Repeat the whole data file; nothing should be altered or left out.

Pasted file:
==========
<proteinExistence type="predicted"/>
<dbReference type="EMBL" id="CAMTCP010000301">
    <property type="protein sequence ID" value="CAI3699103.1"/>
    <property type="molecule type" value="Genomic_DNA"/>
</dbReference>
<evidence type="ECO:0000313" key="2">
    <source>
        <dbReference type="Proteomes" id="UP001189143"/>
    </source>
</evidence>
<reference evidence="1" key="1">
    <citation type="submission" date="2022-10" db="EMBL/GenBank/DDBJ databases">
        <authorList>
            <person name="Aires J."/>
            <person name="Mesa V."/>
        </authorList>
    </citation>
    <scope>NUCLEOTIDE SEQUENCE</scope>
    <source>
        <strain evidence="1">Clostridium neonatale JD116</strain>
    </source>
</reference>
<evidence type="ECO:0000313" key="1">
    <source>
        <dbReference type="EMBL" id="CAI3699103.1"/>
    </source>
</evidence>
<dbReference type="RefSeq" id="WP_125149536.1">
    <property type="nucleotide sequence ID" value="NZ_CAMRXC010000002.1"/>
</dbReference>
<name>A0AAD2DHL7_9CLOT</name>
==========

<proteinExistence type="predicted"/>
<dbReference type="EMBL" id="CAMTCP010000301">
    <property type="protein sequence ID" value="CAI3699103.1"/>
    <property type="molecule type" value="Genomic_DNA"/>
</dbReference>
<evidence type="ECO:0000313" key="2">
    <source>
        <dbReference type="Proteomes" id="UP001189143"/>
    </source>
</evidence>
<reference evidence="1" key="1">
    <citation type="submission" date="2022-10" db="EMBL/GenBank/DDBJ databases">
        <authorList>
            <person name="Aires J."/>
            <person name="Mesa V."/>
        </authorList>
    </citation>
    <scope>NUCLEOTIDE SEQUENCE</scope>
    <source>
        <strain evidence="1">Clostridium neonatale JD116</strain>
    </source>
</reference>
<evidence type="ECO:0000313" key="1">
    <source>
        <dbReference type="EMBL" id="CAI3699103.1"/>
    </source>
</evidence>
<dbReference type="RefSeq" id="WP_125149536.1">
    <property type="nucleotide sequence ID" value="NZ_CAMRXC010000002.1"/>
</dbReference>
<name>A0AAD2DHL7_9CLOT</name>